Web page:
Poverty dropped from 50.4 per cent in 1998 when Chavez was first elected to 28.5 per cent in 2009
, according to the World Bank, an impressive decrease by any standard. Government supporters credit the redistribution of oil wealth - Venezuela has the world's largest petroleum reserves - for reducing poverty.
Venezuela's Gini coefficient - an index that measures inequality by placing countries on a scale from 0 (perfect equality) to 1 (perfect inequality) - moved from 0.498 in 1999 to 0.412 in 2008, "a drop unparalleled in Latin America", according to the Brookings Institute.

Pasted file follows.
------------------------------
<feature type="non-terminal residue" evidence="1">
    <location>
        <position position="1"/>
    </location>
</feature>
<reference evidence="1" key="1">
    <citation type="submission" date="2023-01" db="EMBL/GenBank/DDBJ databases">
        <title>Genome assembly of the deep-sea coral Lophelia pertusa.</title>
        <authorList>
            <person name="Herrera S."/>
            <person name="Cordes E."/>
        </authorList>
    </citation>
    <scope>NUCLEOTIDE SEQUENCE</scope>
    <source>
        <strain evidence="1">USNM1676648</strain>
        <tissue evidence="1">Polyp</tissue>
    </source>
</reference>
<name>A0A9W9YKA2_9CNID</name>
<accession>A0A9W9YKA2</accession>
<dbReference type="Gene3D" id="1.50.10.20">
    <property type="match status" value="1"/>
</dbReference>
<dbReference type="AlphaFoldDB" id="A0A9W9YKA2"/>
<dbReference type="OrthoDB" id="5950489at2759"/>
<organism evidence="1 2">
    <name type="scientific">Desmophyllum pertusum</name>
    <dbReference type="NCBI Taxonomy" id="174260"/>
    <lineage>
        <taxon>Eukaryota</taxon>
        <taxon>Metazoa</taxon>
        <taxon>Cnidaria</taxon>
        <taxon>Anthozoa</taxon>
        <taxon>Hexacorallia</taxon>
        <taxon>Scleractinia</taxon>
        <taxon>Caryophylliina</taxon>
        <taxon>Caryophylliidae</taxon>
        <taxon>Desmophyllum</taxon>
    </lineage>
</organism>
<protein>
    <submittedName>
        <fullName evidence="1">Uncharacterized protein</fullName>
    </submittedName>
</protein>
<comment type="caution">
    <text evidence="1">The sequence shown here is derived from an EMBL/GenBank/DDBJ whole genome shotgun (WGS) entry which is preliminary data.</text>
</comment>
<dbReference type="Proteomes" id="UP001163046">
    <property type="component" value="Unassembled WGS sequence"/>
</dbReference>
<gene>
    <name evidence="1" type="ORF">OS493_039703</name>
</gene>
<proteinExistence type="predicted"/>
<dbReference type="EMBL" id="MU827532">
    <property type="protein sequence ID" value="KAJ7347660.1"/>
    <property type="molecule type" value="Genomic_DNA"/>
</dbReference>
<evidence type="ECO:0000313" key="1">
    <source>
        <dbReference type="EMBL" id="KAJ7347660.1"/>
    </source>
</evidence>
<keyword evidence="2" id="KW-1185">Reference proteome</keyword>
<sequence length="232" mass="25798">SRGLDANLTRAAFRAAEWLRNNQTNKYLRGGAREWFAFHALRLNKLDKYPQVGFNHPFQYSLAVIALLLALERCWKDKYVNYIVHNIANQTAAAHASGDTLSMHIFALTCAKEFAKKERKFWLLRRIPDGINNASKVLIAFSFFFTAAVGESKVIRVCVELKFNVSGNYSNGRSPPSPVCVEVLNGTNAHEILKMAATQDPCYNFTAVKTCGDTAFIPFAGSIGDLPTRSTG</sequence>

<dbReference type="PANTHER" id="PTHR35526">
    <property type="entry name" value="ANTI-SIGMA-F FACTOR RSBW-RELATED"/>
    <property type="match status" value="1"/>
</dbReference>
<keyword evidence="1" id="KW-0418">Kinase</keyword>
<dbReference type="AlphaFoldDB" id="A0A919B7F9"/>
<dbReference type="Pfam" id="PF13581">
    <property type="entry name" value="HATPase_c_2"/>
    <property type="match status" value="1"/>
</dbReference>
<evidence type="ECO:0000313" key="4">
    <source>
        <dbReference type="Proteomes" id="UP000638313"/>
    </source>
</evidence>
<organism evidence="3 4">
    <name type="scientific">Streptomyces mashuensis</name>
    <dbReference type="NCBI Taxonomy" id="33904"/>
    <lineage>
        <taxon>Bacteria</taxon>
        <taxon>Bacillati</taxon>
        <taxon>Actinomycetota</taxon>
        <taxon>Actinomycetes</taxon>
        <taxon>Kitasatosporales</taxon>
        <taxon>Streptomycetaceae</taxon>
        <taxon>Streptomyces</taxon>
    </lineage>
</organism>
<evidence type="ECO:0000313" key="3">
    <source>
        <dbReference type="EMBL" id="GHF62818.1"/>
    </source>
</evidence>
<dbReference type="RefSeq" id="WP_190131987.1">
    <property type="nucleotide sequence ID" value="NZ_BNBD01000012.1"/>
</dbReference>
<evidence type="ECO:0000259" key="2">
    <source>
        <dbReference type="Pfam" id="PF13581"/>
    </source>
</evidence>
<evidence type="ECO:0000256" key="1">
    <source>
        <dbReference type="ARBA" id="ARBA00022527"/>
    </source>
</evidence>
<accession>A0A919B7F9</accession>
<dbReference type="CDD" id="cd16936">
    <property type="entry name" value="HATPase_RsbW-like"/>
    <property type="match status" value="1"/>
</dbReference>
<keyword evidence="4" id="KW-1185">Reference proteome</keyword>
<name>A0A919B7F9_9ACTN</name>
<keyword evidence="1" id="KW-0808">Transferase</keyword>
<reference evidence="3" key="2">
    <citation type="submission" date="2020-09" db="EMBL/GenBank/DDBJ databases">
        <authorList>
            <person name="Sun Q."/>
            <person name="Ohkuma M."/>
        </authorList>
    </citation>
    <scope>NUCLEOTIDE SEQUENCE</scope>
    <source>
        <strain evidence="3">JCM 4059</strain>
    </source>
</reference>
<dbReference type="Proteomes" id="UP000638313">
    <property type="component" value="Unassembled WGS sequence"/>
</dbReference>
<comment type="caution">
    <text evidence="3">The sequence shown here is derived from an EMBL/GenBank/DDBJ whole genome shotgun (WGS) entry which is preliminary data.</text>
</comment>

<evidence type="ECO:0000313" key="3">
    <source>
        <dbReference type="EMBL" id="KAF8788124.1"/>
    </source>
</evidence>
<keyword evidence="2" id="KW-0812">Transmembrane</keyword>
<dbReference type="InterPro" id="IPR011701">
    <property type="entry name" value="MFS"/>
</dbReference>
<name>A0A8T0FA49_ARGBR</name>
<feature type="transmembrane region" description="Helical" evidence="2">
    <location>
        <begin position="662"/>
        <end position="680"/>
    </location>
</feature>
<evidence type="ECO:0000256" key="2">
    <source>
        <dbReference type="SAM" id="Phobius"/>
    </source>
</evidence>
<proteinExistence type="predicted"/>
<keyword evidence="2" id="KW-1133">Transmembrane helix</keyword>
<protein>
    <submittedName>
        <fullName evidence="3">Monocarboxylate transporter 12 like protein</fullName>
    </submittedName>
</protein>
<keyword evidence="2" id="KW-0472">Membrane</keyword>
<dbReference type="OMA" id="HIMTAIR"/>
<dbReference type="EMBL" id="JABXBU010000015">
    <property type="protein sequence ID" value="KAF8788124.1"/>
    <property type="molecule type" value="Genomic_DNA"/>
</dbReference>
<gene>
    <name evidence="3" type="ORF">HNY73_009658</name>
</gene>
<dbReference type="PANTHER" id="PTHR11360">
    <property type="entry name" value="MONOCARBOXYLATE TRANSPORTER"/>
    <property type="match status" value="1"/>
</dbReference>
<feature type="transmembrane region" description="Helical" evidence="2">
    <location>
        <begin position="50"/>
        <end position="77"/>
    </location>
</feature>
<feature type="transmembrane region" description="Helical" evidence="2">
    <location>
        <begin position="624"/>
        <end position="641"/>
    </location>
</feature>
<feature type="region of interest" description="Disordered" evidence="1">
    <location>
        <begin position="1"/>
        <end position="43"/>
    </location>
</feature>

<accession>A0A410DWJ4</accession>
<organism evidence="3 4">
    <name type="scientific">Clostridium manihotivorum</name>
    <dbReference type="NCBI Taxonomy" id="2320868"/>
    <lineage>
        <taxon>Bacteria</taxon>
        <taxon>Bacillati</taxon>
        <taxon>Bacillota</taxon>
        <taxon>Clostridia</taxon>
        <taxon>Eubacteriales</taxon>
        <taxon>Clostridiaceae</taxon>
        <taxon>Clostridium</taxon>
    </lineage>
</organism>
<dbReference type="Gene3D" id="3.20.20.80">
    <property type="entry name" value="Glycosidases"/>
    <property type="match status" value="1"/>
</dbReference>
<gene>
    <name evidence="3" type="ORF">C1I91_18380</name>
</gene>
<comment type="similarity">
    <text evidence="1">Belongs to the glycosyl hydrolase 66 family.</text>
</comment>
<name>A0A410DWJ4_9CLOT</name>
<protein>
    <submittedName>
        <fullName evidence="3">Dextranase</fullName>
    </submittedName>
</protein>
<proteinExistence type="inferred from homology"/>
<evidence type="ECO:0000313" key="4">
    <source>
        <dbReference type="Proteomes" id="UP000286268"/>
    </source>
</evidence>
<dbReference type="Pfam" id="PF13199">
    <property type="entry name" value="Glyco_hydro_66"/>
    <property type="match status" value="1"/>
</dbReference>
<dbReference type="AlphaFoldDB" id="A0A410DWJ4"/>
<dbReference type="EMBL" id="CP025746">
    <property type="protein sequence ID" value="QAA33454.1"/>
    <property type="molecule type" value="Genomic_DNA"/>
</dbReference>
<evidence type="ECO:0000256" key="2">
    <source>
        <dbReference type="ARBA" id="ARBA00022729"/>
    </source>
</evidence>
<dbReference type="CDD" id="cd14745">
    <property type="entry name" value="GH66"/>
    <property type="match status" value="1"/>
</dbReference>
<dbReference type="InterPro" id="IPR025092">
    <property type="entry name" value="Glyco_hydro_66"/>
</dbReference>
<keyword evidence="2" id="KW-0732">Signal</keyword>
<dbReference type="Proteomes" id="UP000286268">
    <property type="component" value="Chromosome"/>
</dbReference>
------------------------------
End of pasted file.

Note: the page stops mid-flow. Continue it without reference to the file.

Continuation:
"The Venezuelan numbers are surprising," Andromachi Tseloni, professor of criminology at Nottingham Trent University in the UK, told Al Jazeera. "Inequality is [normally] highly correlated to murder rates. I haven't seen another country where inequality has dropped sharply and homicides have risen sharply.
Venezuela is now described as "upper middle income" by the World Bank, but it has a far worse murder rate than Haiti -the poorest country in the western hemisphere.
So, if people are more equal and generally better off economically, why are murders rising at an alarming rate?